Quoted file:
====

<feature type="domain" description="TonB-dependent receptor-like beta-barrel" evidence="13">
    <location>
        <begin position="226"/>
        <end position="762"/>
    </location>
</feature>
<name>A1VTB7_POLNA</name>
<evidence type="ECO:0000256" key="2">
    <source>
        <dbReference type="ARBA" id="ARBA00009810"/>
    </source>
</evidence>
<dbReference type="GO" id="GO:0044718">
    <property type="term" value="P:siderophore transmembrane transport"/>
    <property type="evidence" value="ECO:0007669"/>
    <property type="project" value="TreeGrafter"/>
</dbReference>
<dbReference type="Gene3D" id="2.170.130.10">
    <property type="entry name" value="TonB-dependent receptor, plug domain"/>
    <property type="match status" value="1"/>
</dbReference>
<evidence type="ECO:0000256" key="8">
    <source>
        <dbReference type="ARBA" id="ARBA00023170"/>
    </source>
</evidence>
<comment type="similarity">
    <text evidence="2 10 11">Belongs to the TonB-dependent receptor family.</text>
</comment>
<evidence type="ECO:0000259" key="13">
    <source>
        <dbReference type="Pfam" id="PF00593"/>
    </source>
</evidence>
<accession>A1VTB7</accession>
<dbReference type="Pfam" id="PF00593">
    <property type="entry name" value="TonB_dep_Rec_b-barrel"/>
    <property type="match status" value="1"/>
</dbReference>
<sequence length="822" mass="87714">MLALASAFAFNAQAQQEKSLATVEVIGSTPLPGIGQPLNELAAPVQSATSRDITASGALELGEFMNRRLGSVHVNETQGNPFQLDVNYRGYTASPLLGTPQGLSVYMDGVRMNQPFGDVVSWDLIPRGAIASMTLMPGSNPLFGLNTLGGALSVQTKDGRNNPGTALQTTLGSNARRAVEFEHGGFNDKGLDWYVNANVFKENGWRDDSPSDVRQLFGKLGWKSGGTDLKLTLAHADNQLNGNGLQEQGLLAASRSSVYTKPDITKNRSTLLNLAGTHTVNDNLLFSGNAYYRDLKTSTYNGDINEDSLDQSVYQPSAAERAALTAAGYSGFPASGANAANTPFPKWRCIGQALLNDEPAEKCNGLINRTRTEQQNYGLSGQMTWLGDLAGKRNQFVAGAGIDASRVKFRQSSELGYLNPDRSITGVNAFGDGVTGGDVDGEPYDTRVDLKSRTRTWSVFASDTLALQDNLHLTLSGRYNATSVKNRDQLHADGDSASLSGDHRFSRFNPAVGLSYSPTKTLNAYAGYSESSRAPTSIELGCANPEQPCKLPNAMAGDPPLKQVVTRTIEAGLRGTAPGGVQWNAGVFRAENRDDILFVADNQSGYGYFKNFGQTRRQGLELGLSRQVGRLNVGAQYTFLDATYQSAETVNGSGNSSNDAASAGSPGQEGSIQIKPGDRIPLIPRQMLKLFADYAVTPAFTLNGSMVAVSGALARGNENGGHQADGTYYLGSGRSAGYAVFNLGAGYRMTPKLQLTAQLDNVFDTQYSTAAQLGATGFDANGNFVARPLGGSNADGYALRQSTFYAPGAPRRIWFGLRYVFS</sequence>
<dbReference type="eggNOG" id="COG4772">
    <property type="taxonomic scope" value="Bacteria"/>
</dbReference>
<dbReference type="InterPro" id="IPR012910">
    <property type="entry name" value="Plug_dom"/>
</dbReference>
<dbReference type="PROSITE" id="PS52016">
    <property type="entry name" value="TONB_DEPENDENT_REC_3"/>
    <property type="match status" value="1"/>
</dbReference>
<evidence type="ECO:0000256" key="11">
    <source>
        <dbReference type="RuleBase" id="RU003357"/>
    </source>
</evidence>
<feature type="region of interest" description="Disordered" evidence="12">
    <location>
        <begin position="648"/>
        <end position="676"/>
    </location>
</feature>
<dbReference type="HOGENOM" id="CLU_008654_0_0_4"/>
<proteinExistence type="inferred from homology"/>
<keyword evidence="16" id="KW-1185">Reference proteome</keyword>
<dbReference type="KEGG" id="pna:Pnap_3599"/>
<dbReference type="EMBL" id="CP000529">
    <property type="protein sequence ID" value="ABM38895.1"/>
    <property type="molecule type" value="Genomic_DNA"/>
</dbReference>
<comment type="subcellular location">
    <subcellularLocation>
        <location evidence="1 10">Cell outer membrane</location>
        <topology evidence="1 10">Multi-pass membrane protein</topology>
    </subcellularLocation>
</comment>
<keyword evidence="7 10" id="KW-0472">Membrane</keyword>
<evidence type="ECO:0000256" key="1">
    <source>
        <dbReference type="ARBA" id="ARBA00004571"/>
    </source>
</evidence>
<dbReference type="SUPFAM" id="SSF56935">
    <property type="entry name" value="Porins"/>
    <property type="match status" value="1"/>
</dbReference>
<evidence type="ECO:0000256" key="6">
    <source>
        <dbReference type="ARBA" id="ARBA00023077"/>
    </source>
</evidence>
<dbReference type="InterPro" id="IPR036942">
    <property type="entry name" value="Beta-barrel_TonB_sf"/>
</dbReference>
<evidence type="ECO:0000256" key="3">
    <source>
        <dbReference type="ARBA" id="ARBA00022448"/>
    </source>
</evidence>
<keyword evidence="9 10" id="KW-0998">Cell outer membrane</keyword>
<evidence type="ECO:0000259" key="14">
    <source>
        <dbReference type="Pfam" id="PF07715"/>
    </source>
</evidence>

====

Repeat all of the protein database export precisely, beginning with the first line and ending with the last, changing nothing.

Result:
<feature type="domain" description="TonB-dependent receptor-like beta-barrel" evidence="13">
    <location>
        <begin position="226"/>
        <end position="762"/>
    </location>
</feature>
<name>A1VTB7_POLNA</name>
<evidence type="ECO:0000256" key="2">
    <source>
        <dbReference type="ARBA" id="ARBA00009810"/>
    </source>
</evidence>
<dbReference type="GO" id="GO:0044718">
    <property type="term" value="P:siderophore transmembrane transport"/>
    <property type="evidence" value="ECO:0007669"/>
    <property type="project" value="TreeGrafter"/>
</dbReference>
<dbReference type="Gene3D" id="2.170.130.10">
    <property type="entry name" value="TonB-dependent receptor, plug domain"/>
    <property type="match status" value="1"/>
</dbReference>
<evidence type="ECO:0000256" key="8">
    <source>
        <dbReference type="ARBA" id="ARBA00023170"/>
    </source>
</evidence>
<comment type="similarity">
    <text evidence="2 10 11">Belongs to the TonB-dependent receptor family.</text>
</comment>
<evidence type="ECO:0000259" key="13">
    <source>
        <dbReference type="Pfam" id="PF00593"/>
    </source>
</evidence>
<accession>A1VTB7</accession>
<dbReference type="Pfam" id="PF00593">
    <property type="entry name" value="TonB_dep_Rec_b-barrel"/>
    <property type="match status" value="1"/>
</dbReference>
<sequence length="822" mass="87714">MLALASAFAFNAQAQQEKSLATVEVIGSTPLPGIGQPLNELAAPVQSATSRDITASGALELGEFMNRRLGSVHVNETQGNPFQLDVNYRGYTASPLLGTPQGLSVYMDGVRMNQPFGDVVSWDLIPRGAIASMTLMPGSNPLFGLNTLGGALSVQTKDGRNNPGTALQTTLGSNARRAVEFEHGGFNDKGLDWYVNANVFKENGWRDDSPSDVRQLFGKLGWKSGGTDLKLTLAHADNQLNGNGLQEQGLLAASRSSVYTKPDITKNRSTLLNLAGTHTVNDNLLFSGNAYYRDLKTSTYNGDINEDSLDQSVYQPSAAERAALTAAGYSGFPASGANAANTPFPKWRCIGQALLNDEPAEKCNGLINRTRTEQQNYGLSGQMTWLGDLAGKRNQFVAGAGIDASRVKFRQSSELGYLNPDRSITGVNAFGDGVTGGDVDGEPYDTRVDLKSRTRTWSVFASDTLALQDNLHLTLSGRYNATSVKNRDQLHADGDSASLSGDHRFSRFNPAVGLSYSPTKTLNAYAGYSESSRAPTSIELGCANPEQPCKLPNAMAGDPPLKQVVTRTIEAGLRGTAPGGVQWNAGVFRAENRDDILFVADNQSGYGYFKNFGQTRRQGLELGLSRQVGRLNVGAQYTFLDATYQSAETVNGSGNSSNDAASAGSPGQEGSIQIKPGDRIPLIPRQMLKLFADYAVTPAFTLNGSMVAVSGALARGNENGGHQADGTYYLGSGRSAGYAVFNLGAGYRMTPKLQLTAQLDNVFDTQYSTAAQLGATGFDANGNFVARPLGGSNADGYALRQSTFYAPGAPRRIWFGLRYVFS</sequence>
<dbReference type="eggNOG" id="COG4772">
    <property type="taxonomic scope" value="Bacteria"/>
</dbReference>
<dbReference type="InterPro" id="IPR012910">
    <property type="entry name" value="Plug_dom"/>
</dbReference>
<dbReference type="PROSITE" id="PS52016">
    <property type="entry name" value="TONB_DEPENDENT_REC_3"/>
    <property type="match status" value="1"/>
</dbReference>
<evidence type="ECO:0000256" key="11">
    <source>
        <dbReference type="RuleBase" id="RU003357"/>
    </source>
</evidence>
<feature type="region of interest" description="Disordered" evidence="12">
    <location>
        <begin position="648"/>
        <end position="676"/>
    </location>
</feature>
<dbReference type="HOGENOM" id="CLU_008654_0_0_4"/>
<proteinExistence type="inferred from homology"/>
<keyword evidence="16" id="KW-1185">Reference proteome</keyword>
<dbReference type="KEGG" id="pna:Pnap_3599"/>
<dbReference type="EMBL" id="CP000529">
    <property type="protein sequence ID" value="ABM38895.1"/>
    <property type="molecule type" value="Genomic_DNA"/>
</dbReference>
<comment type="subcellular location">
    <subcellularLocation>
        <location evidence="1 10">Cell outer membrane</location>
        <topology evidence="1 10">Multi-pass membrane protein</topology>
    </subcellularLocation>
</comment>
<keyword evidence="7 10" id="KW-0472">Membrane</keyword>
<evidence type="ECO:0000256" key="1">
    <source>
        <dbReference type="ARBA" id="ARBA00004571"/>
    </source>
</evidence>
<dbReference type="SUPFAM" id="SSF56935">
    <property type="entry name" value="Porins"/>
    <property type="match status" value="1"/>
</dbReference>
<evidence type="ECO:0000256" key="6">
    <source>
        <dbReference type="ARBA" id="ARBA00023077"/>
    </source>
</evidence>
<dbReference type="InterPro" id="IPR036942">
    <property type="entry name" value="Beta-barrel_TonB_sf"/>
</dbReference>
<evidence type="ECO:0000256" key="3">
    <source>
        <dbReference type="ARBA" id="ARBA00022448"/>
    </source>
</evidence>
<keyword evidence="9 10" id="KW-0998">Cell outer membrane</keyword>
<evidence type="ECO:0000259" key="14">
    <source>
        <dbReference type="Pfam" id="PF07715"/>
    </source>
</evidence>